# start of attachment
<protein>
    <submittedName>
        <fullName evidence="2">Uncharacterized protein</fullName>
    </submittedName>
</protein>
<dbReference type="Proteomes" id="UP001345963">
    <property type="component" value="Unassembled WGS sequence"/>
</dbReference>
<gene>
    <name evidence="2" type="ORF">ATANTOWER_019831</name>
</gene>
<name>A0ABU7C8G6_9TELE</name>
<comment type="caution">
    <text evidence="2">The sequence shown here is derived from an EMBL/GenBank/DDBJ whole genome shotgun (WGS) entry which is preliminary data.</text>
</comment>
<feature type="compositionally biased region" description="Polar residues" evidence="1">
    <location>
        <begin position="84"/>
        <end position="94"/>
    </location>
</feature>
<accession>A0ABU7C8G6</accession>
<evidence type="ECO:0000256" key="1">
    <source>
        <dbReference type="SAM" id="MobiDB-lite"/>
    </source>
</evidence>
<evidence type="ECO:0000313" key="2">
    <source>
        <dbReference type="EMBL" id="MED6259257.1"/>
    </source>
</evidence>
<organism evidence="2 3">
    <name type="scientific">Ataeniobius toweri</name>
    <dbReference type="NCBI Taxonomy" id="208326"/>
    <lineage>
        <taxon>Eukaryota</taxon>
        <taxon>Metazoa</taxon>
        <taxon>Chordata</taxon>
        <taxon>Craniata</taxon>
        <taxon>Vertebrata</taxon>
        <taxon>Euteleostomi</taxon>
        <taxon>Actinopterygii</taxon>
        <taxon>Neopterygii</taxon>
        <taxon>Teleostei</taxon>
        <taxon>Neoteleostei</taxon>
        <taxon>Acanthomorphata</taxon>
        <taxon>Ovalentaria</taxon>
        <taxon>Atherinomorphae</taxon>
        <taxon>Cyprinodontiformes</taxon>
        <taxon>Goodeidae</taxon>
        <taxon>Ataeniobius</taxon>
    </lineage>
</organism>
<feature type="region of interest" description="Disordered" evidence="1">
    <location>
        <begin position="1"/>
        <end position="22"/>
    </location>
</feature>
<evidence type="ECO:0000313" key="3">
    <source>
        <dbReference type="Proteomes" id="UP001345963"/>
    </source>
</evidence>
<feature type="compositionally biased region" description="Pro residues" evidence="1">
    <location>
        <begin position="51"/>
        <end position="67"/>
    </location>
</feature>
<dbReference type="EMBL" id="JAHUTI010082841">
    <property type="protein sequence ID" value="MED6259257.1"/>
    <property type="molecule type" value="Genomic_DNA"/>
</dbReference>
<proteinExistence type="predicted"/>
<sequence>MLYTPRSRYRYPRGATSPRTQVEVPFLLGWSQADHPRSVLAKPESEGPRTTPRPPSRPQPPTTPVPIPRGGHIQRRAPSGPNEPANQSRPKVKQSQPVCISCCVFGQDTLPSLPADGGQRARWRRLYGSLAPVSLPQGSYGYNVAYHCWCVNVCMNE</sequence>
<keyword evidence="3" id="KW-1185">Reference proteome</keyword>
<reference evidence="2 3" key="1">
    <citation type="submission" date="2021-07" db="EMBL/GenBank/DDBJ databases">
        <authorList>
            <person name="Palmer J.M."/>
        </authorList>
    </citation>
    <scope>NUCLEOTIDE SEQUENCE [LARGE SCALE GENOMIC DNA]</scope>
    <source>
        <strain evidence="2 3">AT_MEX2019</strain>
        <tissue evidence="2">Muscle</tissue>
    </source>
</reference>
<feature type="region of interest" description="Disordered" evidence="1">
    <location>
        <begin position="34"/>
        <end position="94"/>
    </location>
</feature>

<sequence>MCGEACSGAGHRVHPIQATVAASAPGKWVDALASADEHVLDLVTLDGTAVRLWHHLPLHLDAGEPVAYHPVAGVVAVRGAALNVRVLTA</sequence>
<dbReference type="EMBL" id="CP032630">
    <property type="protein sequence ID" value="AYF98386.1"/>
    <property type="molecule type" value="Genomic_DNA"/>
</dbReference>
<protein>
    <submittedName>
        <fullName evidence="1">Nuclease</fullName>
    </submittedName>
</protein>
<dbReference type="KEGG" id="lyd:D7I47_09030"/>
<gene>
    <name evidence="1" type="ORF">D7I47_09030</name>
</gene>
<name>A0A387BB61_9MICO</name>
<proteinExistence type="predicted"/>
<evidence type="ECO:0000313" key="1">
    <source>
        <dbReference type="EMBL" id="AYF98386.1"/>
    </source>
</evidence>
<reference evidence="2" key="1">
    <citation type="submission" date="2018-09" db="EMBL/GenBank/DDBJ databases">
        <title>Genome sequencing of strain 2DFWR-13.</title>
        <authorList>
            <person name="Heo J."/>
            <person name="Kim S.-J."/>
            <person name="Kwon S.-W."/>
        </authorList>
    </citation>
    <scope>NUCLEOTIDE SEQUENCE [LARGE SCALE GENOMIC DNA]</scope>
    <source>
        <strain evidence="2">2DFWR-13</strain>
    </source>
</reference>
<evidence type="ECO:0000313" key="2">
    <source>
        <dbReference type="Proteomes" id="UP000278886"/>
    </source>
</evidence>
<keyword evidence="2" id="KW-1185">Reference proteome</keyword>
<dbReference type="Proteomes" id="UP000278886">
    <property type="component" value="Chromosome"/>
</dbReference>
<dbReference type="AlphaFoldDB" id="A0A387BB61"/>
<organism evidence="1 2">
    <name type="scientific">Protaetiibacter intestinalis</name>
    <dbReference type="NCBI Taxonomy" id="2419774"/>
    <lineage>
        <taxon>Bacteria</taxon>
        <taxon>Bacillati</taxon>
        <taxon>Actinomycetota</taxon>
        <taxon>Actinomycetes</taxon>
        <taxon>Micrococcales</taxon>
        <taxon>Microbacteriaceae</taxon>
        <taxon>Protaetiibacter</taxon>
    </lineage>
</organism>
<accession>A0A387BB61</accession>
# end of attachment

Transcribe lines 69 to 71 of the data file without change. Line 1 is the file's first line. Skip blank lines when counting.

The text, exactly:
        <end position="67"/>
    </location>
</feature>